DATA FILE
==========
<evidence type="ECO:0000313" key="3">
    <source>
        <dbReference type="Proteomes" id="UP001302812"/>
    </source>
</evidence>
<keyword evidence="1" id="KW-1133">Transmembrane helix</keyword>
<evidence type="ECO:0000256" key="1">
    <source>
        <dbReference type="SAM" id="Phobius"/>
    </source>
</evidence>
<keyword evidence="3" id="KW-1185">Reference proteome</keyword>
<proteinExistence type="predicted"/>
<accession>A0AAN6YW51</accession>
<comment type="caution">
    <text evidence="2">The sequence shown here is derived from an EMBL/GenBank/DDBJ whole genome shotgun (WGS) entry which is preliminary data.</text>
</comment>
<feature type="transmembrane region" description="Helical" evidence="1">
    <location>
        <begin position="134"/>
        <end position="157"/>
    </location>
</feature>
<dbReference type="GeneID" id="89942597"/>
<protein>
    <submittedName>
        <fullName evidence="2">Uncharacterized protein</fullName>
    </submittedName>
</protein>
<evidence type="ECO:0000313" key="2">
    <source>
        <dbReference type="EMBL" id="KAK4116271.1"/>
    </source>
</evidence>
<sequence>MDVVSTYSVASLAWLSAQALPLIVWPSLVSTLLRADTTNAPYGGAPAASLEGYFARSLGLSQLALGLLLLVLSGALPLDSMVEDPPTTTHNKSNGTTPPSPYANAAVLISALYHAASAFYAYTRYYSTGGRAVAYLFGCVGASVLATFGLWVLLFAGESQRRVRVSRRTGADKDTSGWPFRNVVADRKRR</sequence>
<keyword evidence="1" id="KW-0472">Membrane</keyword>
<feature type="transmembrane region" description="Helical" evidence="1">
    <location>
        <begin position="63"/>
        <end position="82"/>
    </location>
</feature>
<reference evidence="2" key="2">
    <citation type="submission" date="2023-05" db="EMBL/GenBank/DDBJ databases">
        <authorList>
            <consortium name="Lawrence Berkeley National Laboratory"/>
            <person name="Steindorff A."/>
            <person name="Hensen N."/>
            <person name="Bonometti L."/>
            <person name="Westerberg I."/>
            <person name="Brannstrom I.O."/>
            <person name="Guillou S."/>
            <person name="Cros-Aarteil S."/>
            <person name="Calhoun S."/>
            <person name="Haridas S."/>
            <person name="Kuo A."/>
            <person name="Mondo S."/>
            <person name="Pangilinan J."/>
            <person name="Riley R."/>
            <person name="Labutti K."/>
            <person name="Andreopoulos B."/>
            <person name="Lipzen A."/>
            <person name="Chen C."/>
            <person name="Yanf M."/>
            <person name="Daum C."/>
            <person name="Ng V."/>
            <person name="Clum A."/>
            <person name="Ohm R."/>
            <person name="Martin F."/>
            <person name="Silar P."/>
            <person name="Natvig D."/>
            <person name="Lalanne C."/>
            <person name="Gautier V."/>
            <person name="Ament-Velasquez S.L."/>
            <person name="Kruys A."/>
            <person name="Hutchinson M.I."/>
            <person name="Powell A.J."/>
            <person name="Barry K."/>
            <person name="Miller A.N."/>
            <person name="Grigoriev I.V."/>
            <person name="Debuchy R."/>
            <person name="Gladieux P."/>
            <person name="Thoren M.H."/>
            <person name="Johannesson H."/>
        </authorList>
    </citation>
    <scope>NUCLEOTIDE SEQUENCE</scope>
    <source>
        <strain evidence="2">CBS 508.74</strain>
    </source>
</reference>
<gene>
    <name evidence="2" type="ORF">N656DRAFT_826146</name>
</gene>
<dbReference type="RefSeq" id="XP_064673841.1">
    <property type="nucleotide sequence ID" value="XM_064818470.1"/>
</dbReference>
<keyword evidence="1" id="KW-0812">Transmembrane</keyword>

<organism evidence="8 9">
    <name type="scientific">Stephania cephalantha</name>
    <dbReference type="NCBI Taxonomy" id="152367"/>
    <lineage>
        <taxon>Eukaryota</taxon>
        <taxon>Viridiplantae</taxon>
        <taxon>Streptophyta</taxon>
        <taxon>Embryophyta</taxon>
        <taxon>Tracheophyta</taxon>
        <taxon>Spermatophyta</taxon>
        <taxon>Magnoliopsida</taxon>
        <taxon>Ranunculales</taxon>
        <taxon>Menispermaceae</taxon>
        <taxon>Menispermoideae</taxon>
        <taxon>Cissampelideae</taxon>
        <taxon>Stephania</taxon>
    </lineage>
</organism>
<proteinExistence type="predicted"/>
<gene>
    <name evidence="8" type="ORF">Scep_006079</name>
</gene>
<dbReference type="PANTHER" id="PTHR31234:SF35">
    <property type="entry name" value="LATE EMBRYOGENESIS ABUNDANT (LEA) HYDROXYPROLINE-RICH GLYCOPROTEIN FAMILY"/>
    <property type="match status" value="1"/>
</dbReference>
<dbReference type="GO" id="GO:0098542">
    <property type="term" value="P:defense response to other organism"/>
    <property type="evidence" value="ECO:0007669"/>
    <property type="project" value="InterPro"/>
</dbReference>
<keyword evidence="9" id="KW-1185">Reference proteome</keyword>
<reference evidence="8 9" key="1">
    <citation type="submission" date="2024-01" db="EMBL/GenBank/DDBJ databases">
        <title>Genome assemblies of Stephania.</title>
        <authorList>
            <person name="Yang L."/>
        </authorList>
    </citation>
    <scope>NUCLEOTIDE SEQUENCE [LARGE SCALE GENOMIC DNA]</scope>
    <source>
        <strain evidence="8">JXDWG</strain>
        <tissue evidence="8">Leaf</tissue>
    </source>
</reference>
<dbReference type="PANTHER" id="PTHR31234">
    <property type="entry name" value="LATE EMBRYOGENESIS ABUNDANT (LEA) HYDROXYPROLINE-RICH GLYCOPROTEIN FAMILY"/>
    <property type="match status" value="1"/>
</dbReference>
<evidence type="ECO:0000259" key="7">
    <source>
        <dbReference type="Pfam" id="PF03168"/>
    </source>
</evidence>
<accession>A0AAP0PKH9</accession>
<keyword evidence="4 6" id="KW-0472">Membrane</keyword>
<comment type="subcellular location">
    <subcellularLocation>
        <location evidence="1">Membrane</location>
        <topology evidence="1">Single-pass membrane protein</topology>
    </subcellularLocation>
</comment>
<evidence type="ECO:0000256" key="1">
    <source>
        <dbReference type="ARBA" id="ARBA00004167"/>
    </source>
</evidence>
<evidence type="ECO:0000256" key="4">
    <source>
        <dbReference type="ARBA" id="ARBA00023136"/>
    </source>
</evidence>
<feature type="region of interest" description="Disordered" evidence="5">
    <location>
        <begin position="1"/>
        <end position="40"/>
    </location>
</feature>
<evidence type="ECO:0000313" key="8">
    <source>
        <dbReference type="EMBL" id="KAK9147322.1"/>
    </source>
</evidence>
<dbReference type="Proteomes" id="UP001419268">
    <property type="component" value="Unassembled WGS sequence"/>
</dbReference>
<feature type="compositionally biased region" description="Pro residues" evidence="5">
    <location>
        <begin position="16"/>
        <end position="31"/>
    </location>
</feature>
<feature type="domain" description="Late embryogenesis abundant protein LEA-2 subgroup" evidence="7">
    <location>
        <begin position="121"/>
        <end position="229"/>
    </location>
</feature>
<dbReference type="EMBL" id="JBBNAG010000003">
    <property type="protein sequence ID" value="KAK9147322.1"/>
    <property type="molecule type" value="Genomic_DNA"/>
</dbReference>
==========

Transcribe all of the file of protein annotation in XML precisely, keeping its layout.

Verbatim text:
<evidence type="ECO:0000313" key="3">
    <source>
        <dbReference type="Proteomes" id="UP001302812"/>
    </source>
</evidence>
<keyword evidence="1" id="KW-1133">Transmembrane helix</keyword>
<evidence type="ECO:0000256" key="1">
    <source>
        <dbReference type="SAM" id="Phobius"/>
    </source>
</evidence>
<keyword evidence="3" id="KW-1185">Reference proteome</keyword>
<proteinExistence type="predicted"/>
<accession>A0AAN6YW51</accession>
<comment type="caution">
    <text evidence="2">The sequence shown here is derived from an EMBL/GenBank/DDBJ whole genome shotgun (WGS) entry which is preliminary data.</text>
</comment>
<feature type="transmembrane region" description="Helical" evidence="1">
    <location>
        <begin position="134"/>
        <end position="157"/>
    </location>
</feature>
<dbReference type="GeneID" id="89942597"/>
<protein>
    <submittedName>
        <fullName evidence="2">Uncharacterized protein</fullName>
    </submittedName>
</protein>
<evidence type="ECO:0000313" key="2">
    <source>
        <dbReference type="EMBL" id="KAK4116271.1"/>
    </source>
</evidence>
<sequence>MDVVSTYSVASLAWLSAQALPLIVWPSLVSTLLRADTTNAPYGGAPAASLEGYFARSLGLSQLALGLLLLVLSGALPLDSMVEDPPTTTHNKSNGTTPPSPYANAAVLISALYHAASAFYAYTRYYSTGGRAVAYLFGCVGASVLATFGLWVLLFAGESQRRVRVSRRTGADKDTSGWPFRNVVADRKRR</sequence>
<keyword evidence="1" id="KW-0472">Membrane</keyword>
<feature type="transmembrane region" description="Helical" evidence="1">
    <location>
        <begin position="63"/>
        <end position="82"/>
    </location>
</feature>
<reference evidence="2" key="2">
    <citation type="submission" date="2023-05" db="EMBL/GenBank/DDBJ databases">
        <authorList>
            <consortium name="Lawrence Berkeley National Laboratory"/>
            <person name="Steindorff A."/>
            <person name="Hensen N."/>
            <person name="Bonometti L."/>
            <person name="Westerberg I."/>
            <person name="Brannstrom I.O."/>
            <person name="Guillou S."/>
            <person name="Cros-Aarteil S."/>
            <person name="Calhoun S."/>
            <person name="Haridas S."/>
            <person name="Kuo A."/>
            <person name="Mondo S."/>
            <person name="Pangilinan J."/>
            <person name="Riley R."/>
            <person name="Labutti K."/>
            <person name="Andreopoulos B."/>
            <person name="Lipzen A."/>
            <person name="Chen C."/>
            <person name="Yanf M."/>
            <person name="Daum C."/>
            <person name="Ng V."/>
            <person name="Clum A."/>
            <person name="Ohm R."/>
            <person name="Martin F."/>
            <person name="Silar P."/>
            <person name="Natvig D."/>
            <person name="Lalanne C."/>
            <person name="Gautier V."/>
            <person name="Ament-Velasquez S.L."/>
            <person name="Kruys A."/>
            <person name="Hutchinson M.I."/>
            <person name="Powell A.J."/>
            <person name="Barry K."/>
            <person name="Miller A.N."/>
            <person name="Grigoriev I.V."/>
            <person name="Debuchy R."/>
            <person name="Gladieux P."/>
            <person name="Thoren M.H."/>
            <person name="Johannesson H."/>
        </authorList>
    </citation>
    <scope>NUCLEOTIDE SEQUENCE</scope>
    <source>
        <strain evidence="2">CBS 508.74</strain>
    </source>
</reference>
<gene>
    <name evidence="2" type="ORF">N656DRAFT_826146</name>
</gene>
<dbReference type="RefSeq" id="XP_064673841.1">
    <property type="nucleotide sequence ID" value="XM_064818470.1"/>
</dbReference>
<keyword evidence="1" id="KW-0812">Transmembrane</keyword>

<organism evidence="8 9">
    <name type="scientific">Stephania cephalantha</name>
    <dbReference type="NCBI Taxonomy" id="152367"/>
    <lineage>
        <taxon>Eukaryota</taxon>
        <taxon>Viridiplantae</taxon>
        <taxon>Streptophyta</taxon>
        <taxon>Embryophyta</taxon>
        <taxon>Tracheophyta</taxon>
        <taxon>Spermatophyta</taxon>
        <taxon>Magnoliopsida</taxon>
        <taxon>Ranunculales</taxon>
        <taxon>Menispermaceae</taxon>
        <taxon>Menispermoideae</taxon>
        <taxon>Cissampelideae</taxon>
        <taxon>Stephania</taxon>
    </lineage>
</organism>
<proteinExistence type="predicted"/>
<gene>
    <name evidence="8" type="ORF">Scep_006079</name>
</gene>
<dbReference type="PANTHER" id="PTHR31234:SF35">
    <property type="entry name" value="LATE EMBRYOGENESIS ABUNDANT (LEA) HYDROXYPROLINE-RICH GLYCOPROTEIN FAMILY"/>
    <property type="match status" value="1"/>
</dbReference>
<dbReference type="GO" id="GO:0098542">
    <property type="term" value="P:defense response to other organism"/>
    <property type="evidence" value="ECO:0007669"/>
    <property type="project" value="InterPro"/>
</dbReference>
<keyword evidence="9" id="KW-1185">Reference proteome</keyword>
<reference evidence="8 9" key="1">
    <citation type="submission" date="2024-01" db="EMBL/GenBank/DDBJ databases">
        <title>Genome assemblies of Stephania.</title>
        <authorList>
            <person name="Yang L."/>
        </authorList>
    </citation>
    <scope>NUCLEOTIDE SEQUENCE [LARGE SCALE GENOMIC DNA]</scope>
    <source>
        <strain evidence="8">JXDWG</strain>
        <tissue evidence="8">Leaf</tissue>
    </source>
</reference>
<dbReference type="PANTHER" id="PTHR31234">
    <property type="entry name" value="LATE EMBRYOGENESIS ABUNDANT (LEA) HYDROXYPROLINE-RICH GLYCOPROTEIN FAMILY"/>
    <property type="match status" value="1"/>
</dbReference>
<evidence type="ECO:0000259" key="7">
    <source>
        <dbReference type="Pfam" id="PF03168"/>
    </source>
</evidence>
<accession>A0AAP0PKH9</accession>
<keyword evidence="4 6" id="KW-0472">Membrane</keyword>
<comment type="subcellular location">
    <subcellularLocation>
        <location evidence="1">Membrane</location>
        <topology evidence="1">Single-pass membrane protein</topology>
    </subcellularLocation>
</comment>
<evidence type="ECO:0000256" key="1">
    <source>
        <dbReference type="ARBA" id="ARBA00004167"/>
    </source>
</evidence>
<evidence type="ECO:0000256" key="4">
    <source>
        <dbReference type="ARBA" id="ARBA00023136"/>
    </source>
</evidence>
<feature type="region of interest" description="Disordered" evidence="5">
    <location>
        <begin position="1"/>
        <end position="40"/>
    </location>
</feature>
<evidence type="ECO:0000313" key="8">
    <source>
        <dbReference type="EMBL" id="KAK9147322.1"/>
    </source>
</evidence>
<dbReference type="Proteomes" id="UP001419268">
    <property type="component" value="Unassembled WGS sequence"/>
</dbReference>
<feature type="compositionally biased region" description="Pro residues" evidence="5">
    <location>
        <begin position="16"/>
        <end position="31"/>
    </location>
</feature>
<feature type="domain" description="Late embryogenesis abundant protein LEA-2 subgroup" evidence="7">
    <location>
        <begin position="121"/>
        <end position="229"/>
    </location>
</feature>
<dbReference type="EMBL" id="JBBNAG010000003">
    <property type="protein sequence ID" value="KAK9147322.1"/>
    <property type="molecule type" value="Genomic_DNA"/>
</dbReference>